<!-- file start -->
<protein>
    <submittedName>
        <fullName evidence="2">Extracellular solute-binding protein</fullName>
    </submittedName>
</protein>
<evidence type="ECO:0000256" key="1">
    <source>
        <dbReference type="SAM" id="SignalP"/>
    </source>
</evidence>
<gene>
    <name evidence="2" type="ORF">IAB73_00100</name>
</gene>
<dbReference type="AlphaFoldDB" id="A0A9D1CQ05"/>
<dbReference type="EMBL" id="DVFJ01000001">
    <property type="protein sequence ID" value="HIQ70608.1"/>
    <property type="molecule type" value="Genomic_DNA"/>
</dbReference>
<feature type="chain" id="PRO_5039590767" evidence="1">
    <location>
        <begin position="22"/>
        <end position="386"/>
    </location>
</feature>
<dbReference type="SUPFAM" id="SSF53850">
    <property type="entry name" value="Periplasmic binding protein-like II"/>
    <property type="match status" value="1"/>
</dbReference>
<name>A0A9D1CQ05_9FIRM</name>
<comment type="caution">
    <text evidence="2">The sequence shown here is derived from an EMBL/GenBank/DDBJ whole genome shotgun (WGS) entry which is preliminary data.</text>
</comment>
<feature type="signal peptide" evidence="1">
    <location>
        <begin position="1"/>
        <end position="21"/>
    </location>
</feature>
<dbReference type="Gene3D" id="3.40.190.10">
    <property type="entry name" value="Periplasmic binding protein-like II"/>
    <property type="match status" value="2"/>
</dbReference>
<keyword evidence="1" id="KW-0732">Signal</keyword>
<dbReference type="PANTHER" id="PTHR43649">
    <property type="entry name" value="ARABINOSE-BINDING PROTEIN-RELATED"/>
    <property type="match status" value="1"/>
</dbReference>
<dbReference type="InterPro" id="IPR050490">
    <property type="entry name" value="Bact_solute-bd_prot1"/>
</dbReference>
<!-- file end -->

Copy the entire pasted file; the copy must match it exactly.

<protein>
    <submittedName>
        <fullName evidence="2">Extracellular solute-binding protein</fullName>
    </submittedName>
</protein>
<evidence type="ECO:0000256" key="1">
    <source>
        <dbReference type="SAM" id="SignalP"/>
    </source>
</evidence>
<gene>
    <name evidence="2" type="ORF">IAB73_00100</name>
</gene>
<dbReference type="AlphaFoldDB" id="A0A9D1CQ05"/>
<dbReference type="EMBL" id="DVFJ01000001">
    <property type="protein sequence ID" value="HIQ70608.1"/>
    <property type="molecule type" value="Genomic_DNA"/>
</dbReference>
<feature type="chain" id="PRO_5039590767" evidence="1">
    <location>
        <begin position="22"/>
        <end position="386"/>
    </location>
</feature>
<dbReference type="SUPFAM" id="SSF53850">
    <property type="entry name" value="Periplasmic binding protein-like II"/>
    <property type="match status" value="1"/>
</dbReference>
<name>A0A9D1CQ05_9FIRM</name>
<comment type="caution">
    <text evidence="2">The sequence shown here is derived from an EMBL/GenBank/DDBJ whole genome shotgun (WGS) entry which is preliminary data.</text>
</comment>
<feature type="signal peptide" evidence="1">
    <location>
        <begin position="1"/>
        <end position="21"/>
    </location>
</feature>
<dbReference type="Gene3D" id="3.40.190.10">
    <property type="entry name" value="Periplasmic binding protein-like II"/>
    <property type="match status" value="2"/>
</dbReference>
<keyword evidence="1" id="KW-0732">Signal</keyword>
<dbReference type="PANTHER" id="PTHR43649">
    <property type="entry name" value="ARABINOSE-BINDING PROTEIN-RELATED"/>
    <property type="match status" value="1"/>
</dbReference>
<dbReference type="InterPro" id="IPR050490">
    <property type="entry name" value="Bact_solute-bd_prot1"/>
</dbReference>